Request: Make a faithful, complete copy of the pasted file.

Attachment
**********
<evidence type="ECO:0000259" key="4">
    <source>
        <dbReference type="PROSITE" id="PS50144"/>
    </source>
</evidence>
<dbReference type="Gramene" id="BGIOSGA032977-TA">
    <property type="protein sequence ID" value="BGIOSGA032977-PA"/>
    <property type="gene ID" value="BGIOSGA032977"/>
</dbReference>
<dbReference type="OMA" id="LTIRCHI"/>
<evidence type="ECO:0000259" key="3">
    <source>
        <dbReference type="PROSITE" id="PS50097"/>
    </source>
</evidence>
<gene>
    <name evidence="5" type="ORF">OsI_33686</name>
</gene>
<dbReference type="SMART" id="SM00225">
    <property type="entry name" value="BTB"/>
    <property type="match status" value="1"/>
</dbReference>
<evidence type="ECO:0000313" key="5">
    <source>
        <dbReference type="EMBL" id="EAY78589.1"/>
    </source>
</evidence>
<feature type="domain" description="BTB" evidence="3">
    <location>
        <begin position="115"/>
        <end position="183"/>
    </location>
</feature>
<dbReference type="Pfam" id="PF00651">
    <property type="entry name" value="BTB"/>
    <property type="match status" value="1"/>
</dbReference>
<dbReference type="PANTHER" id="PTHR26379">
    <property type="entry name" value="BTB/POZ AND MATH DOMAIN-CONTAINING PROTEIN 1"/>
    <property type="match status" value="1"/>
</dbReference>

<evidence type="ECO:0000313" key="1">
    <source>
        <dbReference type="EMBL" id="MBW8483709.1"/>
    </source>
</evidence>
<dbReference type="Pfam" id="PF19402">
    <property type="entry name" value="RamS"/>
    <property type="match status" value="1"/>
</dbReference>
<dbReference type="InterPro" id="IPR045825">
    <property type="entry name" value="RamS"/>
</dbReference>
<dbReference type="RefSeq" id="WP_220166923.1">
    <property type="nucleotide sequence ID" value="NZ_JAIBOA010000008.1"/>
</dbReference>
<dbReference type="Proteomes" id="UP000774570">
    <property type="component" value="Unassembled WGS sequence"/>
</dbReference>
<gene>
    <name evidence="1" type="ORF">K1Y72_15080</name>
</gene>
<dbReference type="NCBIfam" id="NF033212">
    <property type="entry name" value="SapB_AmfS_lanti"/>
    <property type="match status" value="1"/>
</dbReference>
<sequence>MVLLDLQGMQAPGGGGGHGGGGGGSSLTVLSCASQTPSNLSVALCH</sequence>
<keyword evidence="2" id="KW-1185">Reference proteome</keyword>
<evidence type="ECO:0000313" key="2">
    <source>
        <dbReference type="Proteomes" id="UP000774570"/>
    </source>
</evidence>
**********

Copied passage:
<evidence type="ECO:0000259" key="4">
    <source>
        <dbReference type="PROSITE" id="PS50144"/>
    </source>
</evidence>
<dbReference type="Gramene" id="BGIOSGA032977-TA">
    <property type="protein sequence ID" value="BGIOSGA032977-PA"/>
    <property type="gene ID" value="BGIOSGA032977"/>
</dbReference>
<dbReference type="OMA" id="LTIRCHI"/>
<evidence type="ECO:0000259" key="3">
    <source>
        <dbReference type="PROSITE" id="PS50097"/>
    </source>
</evidence>
<gene>
    <name evidence="5" type="ORF">OsI_33686</name>
</gene>
<dbReference type="SMART" id="SM00225">
    <property type="entry name" value="BTB"/>
    <property type="match status" value="1"/>
</dbReference>
<evidence type="ECO:0000313" key="5">
    <source>
        <dbReference type="EMBL" id="EAY78589.1"/>
    </source>
</evidence>
<feature type="domain" description="BTB" evidence="3">
    <location>
        <begin position="115"/>
        <end position="183"/>
    </location>
</feature>
<dbReference type="Pfam" id="PF00651">
    <property type="entry name" value="BTB"/>
    <property type="match status" value="1"/>
</dbReference>
<dbReference type="PANTHER" id="PTHR26379">
    <property type="entry name" value="BTB/POZ AND MATH DOMAIN-CONTAINING PROTEIN 1"/>
    <property type="match status" value="1"/>
</dbReference>

<evidence type="ECO:0000313" key="1">
    <source>
        <dbReference type="EMBL" id="MBW8483709.1"/>
    </source>
</evidence>
<dbReference type="Pfam" id="PF19402">
    <property type="entry name" value="RamS"/>
    <property type="match status" value="1"/>
</dbReference>
<dbReference type="InterPro" id="IPR045825">
    <property type="entry name" value="RamS"/>
</dbReference>
<dbReference type="RefSeq" id="WP_220166923.1">
    <property type="nucleotide sequence ID" value="NZ_JAIBOA010000008.1"/>
</dbReference>
<dbReference type="Proteomes" id="UP000774570">
    <property type="component" value="Unassembled WGS sequence"/>
</dbReference>
<gene>
    <name evidence="1" type="ORF">K1Y72_15080</name>
</gene>
<dbReference type="NCBIfam" id="NF033212">
    <property type="entry name" value="SapB_AmfS_lanti"/>
    <property type="match status" value="1"/>
</dbReference>
<sequence>MVLLDLQGMQAPGGGGGHGGGGGGSSLTVLSCASQTPSNLSVALCH</sequence>
<keyword evidence="2" id="KW-1185">Reference proteome</keyword>
<evidence type="ECO:0000313" key="2">
    <source>
        <dbReference type="Proteomes" id="UP000774570"/>
    </source>
</evidence>